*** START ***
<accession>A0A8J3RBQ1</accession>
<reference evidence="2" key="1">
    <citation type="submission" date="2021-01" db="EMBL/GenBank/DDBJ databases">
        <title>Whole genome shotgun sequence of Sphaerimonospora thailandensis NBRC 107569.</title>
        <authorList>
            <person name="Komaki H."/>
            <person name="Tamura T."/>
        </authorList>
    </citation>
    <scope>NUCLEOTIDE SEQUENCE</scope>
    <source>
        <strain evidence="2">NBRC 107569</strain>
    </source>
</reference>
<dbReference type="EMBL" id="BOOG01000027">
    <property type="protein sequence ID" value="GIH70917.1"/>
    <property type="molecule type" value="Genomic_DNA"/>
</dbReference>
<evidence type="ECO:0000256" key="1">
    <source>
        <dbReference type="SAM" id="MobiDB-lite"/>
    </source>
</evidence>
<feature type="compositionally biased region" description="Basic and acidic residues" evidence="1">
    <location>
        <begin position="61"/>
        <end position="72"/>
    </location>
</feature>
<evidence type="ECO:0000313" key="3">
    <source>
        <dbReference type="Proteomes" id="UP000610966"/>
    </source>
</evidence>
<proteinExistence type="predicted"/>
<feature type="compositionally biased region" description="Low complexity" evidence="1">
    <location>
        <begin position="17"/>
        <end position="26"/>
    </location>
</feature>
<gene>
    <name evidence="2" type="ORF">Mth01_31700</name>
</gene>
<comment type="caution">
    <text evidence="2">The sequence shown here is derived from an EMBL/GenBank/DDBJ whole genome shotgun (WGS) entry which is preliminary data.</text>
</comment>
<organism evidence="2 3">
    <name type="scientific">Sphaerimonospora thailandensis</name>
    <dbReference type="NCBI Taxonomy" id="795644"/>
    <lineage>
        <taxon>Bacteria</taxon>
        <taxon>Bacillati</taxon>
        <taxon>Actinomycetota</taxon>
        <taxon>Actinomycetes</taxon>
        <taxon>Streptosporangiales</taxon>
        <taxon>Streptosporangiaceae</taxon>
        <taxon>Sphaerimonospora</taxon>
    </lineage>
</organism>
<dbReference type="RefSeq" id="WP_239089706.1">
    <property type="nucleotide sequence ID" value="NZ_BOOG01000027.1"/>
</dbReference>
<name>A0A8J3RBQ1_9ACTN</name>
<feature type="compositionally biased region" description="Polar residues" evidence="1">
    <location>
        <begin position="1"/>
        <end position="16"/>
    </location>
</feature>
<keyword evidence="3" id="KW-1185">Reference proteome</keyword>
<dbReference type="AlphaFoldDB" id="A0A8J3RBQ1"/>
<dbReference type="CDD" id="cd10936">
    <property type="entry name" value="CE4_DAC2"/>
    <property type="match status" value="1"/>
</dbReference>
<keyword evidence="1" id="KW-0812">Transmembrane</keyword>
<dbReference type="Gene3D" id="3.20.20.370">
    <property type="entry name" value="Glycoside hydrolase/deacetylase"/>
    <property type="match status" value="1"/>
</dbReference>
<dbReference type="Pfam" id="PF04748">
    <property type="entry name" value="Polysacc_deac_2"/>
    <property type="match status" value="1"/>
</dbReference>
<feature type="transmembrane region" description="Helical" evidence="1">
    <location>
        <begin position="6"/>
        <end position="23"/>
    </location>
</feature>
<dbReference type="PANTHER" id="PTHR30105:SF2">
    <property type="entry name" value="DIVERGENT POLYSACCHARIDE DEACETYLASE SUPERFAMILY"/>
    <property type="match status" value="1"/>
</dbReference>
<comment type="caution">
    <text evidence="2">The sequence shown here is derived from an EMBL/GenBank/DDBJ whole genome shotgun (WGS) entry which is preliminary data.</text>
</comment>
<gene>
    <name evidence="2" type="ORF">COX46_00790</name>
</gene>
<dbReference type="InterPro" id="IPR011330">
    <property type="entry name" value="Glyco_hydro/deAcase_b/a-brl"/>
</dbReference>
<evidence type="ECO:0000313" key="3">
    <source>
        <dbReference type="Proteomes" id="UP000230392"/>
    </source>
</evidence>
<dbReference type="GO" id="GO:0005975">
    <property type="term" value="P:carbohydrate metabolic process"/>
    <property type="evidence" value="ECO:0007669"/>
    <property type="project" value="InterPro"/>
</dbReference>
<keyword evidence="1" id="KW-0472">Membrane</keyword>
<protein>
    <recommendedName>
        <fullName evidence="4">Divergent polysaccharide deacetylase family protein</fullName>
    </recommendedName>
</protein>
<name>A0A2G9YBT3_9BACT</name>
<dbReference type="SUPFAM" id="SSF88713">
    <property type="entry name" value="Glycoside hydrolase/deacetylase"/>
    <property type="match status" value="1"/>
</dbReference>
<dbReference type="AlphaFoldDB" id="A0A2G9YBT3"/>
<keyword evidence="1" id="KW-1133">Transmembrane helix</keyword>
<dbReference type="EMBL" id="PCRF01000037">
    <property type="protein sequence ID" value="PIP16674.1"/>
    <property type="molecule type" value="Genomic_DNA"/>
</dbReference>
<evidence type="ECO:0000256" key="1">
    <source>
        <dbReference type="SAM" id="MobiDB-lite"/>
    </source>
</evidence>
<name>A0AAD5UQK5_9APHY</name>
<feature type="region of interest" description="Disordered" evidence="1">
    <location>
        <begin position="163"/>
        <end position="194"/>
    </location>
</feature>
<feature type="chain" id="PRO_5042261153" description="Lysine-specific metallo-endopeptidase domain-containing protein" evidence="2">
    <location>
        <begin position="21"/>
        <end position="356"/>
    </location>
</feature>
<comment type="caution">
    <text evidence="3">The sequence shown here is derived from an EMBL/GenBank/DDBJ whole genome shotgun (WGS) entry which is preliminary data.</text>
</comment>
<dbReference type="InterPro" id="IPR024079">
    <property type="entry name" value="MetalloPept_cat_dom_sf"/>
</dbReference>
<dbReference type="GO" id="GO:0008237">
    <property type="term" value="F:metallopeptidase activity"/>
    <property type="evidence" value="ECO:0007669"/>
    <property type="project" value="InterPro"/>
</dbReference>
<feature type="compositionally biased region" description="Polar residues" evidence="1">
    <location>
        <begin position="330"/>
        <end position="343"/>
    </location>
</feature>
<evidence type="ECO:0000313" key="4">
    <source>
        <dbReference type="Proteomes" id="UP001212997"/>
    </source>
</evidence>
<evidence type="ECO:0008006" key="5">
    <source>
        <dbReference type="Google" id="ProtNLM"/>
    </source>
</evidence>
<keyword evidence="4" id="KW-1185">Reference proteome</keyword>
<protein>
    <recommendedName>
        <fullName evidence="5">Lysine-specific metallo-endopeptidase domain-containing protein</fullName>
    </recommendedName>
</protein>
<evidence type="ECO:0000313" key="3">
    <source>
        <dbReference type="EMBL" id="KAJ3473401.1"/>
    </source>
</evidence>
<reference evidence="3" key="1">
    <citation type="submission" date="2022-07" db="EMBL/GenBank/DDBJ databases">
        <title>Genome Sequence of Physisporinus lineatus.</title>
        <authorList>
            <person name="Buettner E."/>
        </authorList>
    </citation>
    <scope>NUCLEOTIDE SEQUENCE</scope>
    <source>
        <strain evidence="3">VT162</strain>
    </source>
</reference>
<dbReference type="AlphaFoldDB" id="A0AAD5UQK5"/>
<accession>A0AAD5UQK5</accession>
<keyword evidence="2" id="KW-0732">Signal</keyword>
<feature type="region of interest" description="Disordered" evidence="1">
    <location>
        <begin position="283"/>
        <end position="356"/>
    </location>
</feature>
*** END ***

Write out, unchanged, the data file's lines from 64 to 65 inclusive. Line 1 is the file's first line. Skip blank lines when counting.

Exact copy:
<name>A0A8J3RBQ1_9ACTN</name>
<feature type="compositionally biased region" description="Polar residues" evidence="1">